Astronautics (AIAA), pp 5226-52644, 2000.

**[15] D.W. Clarke and C. Mohatadi; “Properties of
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Generalized Predictive Control”, Automatica, 25(6): 1989.

[16] Long A.C.; Mathematical Theory of the Goddard

Trajectory Determination System, Goddar Space Flight

Center; Greenbelt, Maryland (1989).

**[3] Narendra, K. S. and S. Mukhopadhyay; “Adaptive
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Control Using Neural Networks and Approximate Models”,

IEEE Transactions on Neural Networks Vol. 8, pp. 475-485,

1997.

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Methods, SMC13, Springer Verlag, New York (1990).

**[4] Hagan, M.T. and H.B. Demuth, “Neural Networks for
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Control”, Proceedings of the 1999 American Control

Conference, San Diego, CA, pp. 1642-1656,1999.

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Description, NASA Goddard Space Flight Center, Green belt

Maryland (1993).

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**[19] Tapley B. D; Precision Orbit Determination for
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TOPEX/POSEIDON, 99, (1994).

[20] M.A. Zayan; Satellite Orbits Control using Adaptive

Neural Predictive Control“, paper #1218, 6-2671, IEEE

AC, 2003.

**[6] D. A. Linkers and M. Mahfonf; Advances in Model-Based
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Predictive Control, chapter Generalized Predictive Control in

Clinical Anaesthesia, Oxford University Press, 1994.

**[21] Zamarreٌo J.M., P. Vega (1999); Neural Predictive
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Control. Application to a Highly Non-Linear System.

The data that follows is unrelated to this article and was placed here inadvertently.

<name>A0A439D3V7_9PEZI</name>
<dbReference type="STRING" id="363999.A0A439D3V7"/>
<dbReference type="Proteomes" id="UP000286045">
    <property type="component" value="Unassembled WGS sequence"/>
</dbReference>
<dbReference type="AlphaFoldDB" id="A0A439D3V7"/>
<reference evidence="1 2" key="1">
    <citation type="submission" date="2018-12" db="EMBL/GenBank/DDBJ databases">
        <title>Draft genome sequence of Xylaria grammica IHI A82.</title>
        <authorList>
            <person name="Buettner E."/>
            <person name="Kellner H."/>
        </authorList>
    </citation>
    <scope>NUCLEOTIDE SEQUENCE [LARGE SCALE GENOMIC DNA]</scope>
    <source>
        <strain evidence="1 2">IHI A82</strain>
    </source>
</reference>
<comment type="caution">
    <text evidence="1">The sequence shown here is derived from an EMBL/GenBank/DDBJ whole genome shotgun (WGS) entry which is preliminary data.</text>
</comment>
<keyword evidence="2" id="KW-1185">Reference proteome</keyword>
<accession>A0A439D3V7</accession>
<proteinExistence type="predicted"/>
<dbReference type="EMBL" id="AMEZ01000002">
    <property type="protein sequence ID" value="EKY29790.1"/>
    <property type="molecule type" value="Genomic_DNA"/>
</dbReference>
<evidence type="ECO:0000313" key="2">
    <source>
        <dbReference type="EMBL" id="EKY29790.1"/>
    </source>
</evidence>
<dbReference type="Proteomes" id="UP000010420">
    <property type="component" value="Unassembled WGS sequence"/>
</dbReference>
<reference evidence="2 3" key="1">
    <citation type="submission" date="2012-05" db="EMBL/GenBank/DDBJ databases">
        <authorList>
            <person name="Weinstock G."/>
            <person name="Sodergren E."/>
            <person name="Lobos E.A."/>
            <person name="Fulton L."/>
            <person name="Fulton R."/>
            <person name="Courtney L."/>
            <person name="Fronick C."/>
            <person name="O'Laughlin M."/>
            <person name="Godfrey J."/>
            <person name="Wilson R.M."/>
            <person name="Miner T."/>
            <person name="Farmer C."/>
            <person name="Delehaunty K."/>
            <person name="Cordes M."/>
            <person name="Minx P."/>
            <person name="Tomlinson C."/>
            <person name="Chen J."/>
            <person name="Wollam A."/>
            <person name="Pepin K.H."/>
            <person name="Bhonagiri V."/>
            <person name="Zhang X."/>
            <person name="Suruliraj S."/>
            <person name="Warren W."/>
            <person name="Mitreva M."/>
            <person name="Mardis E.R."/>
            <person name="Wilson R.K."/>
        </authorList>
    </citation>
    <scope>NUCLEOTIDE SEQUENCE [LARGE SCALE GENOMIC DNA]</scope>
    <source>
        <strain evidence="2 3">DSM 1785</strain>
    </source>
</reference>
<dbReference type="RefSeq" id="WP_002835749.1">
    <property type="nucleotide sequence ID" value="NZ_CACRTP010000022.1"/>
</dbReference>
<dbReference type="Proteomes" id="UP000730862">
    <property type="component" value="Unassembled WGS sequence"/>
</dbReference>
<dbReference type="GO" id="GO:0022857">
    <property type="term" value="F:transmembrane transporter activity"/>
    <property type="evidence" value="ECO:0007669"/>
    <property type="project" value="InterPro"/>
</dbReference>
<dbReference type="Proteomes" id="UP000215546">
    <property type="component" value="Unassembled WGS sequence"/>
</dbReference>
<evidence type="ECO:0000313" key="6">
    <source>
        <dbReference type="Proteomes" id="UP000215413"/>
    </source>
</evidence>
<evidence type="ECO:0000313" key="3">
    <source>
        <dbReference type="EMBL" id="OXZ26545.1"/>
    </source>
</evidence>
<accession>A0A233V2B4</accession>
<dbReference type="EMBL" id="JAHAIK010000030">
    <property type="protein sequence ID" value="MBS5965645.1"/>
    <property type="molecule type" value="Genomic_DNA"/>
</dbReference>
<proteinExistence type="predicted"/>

Engineering Applications of Artificial Intelligence, 12, 149158.

**[7] M. A. Zayan; “Noise Cancellation Using Adaptive Digital
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Filters and Neural Network”, Master thesis; Electrical Dep.,

Communication Section, Faculty of Engineering, Alexandria

University, Egypt, 1998.

**[22] Camacho, E. F. and Bordons, C. (1998); Model
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Predictive Control. Springer, Berlin.

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BIOGRAPHY

**[9] Hagan, M.T., O. De Jesus, and R. Schultz; ”Training
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Recurrent Networks for Filtering and Control,” Chapter 12 in

Recurrent Neural Networks; Design and Applications,

L.Medsker and L. C. Jain, Eds., CRC Press, pp. 311-340,

1999.

**Dr. Eng. Mohamed A.
**

Zayan was born in 1969, He

received the B.Sc. in 1991,

M.Sc. degree in 1998 in

digital

Communication

Engineering from the Faculty

of Engineering, Alexandria

University,

Egypt.

He

received the Ph.D degree in

2005 in Automatic Control, at

the Department of Electrical Engineering, Alexandria

University. Currently, he is working as a Satellite Control

Engineer for The Egyptian Satellite Company (Nilesat) (one

of the Egyptian Radio and TV Union companies). His

current research involves Artificial intelligence, Fuzzy

logic, genetic algorithm, Satellite Control and Orbit

Determination.

**[10] Oliver Motenbruck, Eberhard Gill; “Satellite Orbit
**

(Models,

Methods,

Application)”,

Springer-Verlag

Heidelburg New York (2000).

[11] Pocha, J. J. (Jehangir. J.); An Introduction to Mission

Design For Geostationary Satellites, Published by D. Reidel

Publishing Company, Holland; 1987.

[12] MATLAB Soft Ware Package “The Technical Language

of Technical Computing”; Version 6.0.0.88 Release 12, Math

Work Inc, 2000.

[13] A.F. Aly, M. Nguib Aly, M. E. Elshishtawy, M.A.

Zayan; ”Optimization Techniques for Orbit Estimation and

16